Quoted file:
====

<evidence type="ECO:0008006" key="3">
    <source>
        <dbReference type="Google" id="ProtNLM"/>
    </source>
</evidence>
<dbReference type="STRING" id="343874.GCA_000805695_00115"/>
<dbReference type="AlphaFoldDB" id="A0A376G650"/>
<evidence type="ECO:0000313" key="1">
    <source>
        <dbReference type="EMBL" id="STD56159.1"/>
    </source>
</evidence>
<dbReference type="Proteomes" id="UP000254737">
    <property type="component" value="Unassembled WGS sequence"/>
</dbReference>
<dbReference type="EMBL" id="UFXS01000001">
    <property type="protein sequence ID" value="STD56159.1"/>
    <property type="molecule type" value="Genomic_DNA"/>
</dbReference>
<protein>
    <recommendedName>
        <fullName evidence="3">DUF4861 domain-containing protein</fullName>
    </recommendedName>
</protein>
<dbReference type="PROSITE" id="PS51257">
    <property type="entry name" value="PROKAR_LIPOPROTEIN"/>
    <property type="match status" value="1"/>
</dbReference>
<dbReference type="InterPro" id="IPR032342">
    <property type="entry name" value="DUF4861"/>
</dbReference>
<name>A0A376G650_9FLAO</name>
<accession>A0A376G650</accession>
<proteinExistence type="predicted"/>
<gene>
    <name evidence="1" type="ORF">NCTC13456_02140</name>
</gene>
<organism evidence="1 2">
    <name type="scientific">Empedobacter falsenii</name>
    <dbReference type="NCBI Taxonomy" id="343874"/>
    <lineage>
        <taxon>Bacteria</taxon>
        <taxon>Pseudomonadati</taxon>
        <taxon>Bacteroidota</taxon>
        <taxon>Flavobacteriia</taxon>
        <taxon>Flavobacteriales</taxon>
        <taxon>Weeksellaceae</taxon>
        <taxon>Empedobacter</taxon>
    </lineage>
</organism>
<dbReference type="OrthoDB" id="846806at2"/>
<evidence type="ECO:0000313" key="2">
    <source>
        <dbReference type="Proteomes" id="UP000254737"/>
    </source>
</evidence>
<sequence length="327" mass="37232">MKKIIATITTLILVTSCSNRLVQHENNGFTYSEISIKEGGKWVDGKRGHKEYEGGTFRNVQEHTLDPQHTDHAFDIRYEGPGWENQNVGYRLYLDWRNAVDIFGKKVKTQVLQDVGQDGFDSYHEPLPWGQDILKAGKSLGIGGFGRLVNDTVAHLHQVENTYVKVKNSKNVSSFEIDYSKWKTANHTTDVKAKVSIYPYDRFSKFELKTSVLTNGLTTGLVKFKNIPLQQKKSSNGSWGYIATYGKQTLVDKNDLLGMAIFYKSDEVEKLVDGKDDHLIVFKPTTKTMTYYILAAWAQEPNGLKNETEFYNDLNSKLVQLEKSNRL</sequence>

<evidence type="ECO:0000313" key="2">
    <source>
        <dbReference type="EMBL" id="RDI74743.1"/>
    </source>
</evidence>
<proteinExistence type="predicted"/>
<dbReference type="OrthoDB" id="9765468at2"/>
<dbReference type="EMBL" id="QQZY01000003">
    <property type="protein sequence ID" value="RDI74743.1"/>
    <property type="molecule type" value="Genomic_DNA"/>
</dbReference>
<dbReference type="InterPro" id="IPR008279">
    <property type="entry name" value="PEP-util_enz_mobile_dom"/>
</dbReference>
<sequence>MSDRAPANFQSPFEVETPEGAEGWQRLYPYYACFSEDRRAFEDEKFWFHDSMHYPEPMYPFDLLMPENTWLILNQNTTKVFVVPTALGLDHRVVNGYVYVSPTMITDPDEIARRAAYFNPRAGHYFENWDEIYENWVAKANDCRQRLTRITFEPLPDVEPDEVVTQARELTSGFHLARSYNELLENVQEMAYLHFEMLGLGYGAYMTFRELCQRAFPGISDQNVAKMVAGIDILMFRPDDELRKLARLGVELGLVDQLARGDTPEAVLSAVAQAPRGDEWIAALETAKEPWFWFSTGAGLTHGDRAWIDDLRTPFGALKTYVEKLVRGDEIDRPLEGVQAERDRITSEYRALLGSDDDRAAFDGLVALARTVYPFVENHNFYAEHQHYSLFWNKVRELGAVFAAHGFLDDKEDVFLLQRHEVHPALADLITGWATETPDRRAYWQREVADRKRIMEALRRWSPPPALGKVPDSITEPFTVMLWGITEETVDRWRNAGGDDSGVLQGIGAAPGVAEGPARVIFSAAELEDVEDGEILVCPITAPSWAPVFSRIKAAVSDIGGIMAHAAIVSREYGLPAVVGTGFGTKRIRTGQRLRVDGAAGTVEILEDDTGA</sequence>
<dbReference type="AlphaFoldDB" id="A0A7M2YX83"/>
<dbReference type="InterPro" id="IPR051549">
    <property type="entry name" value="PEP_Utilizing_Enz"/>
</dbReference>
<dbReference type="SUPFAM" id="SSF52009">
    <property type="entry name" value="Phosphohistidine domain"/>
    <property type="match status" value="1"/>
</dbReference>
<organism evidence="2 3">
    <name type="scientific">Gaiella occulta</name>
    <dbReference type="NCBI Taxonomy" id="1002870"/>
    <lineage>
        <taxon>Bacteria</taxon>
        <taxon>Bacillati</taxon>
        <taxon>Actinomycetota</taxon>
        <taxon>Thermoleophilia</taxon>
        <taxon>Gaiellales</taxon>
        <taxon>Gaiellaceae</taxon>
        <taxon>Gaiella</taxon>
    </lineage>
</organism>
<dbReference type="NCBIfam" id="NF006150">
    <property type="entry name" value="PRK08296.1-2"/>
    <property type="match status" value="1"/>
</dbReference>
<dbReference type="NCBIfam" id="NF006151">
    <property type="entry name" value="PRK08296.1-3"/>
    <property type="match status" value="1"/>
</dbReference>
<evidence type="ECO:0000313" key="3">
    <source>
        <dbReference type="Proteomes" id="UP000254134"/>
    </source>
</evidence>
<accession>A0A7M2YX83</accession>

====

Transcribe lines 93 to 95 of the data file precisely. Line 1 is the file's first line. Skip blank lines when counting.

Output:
</organism>
<dbReference type="NCBIfam" id="NF006150">
    <property type="entry name" value="PRK08296.1-2"/>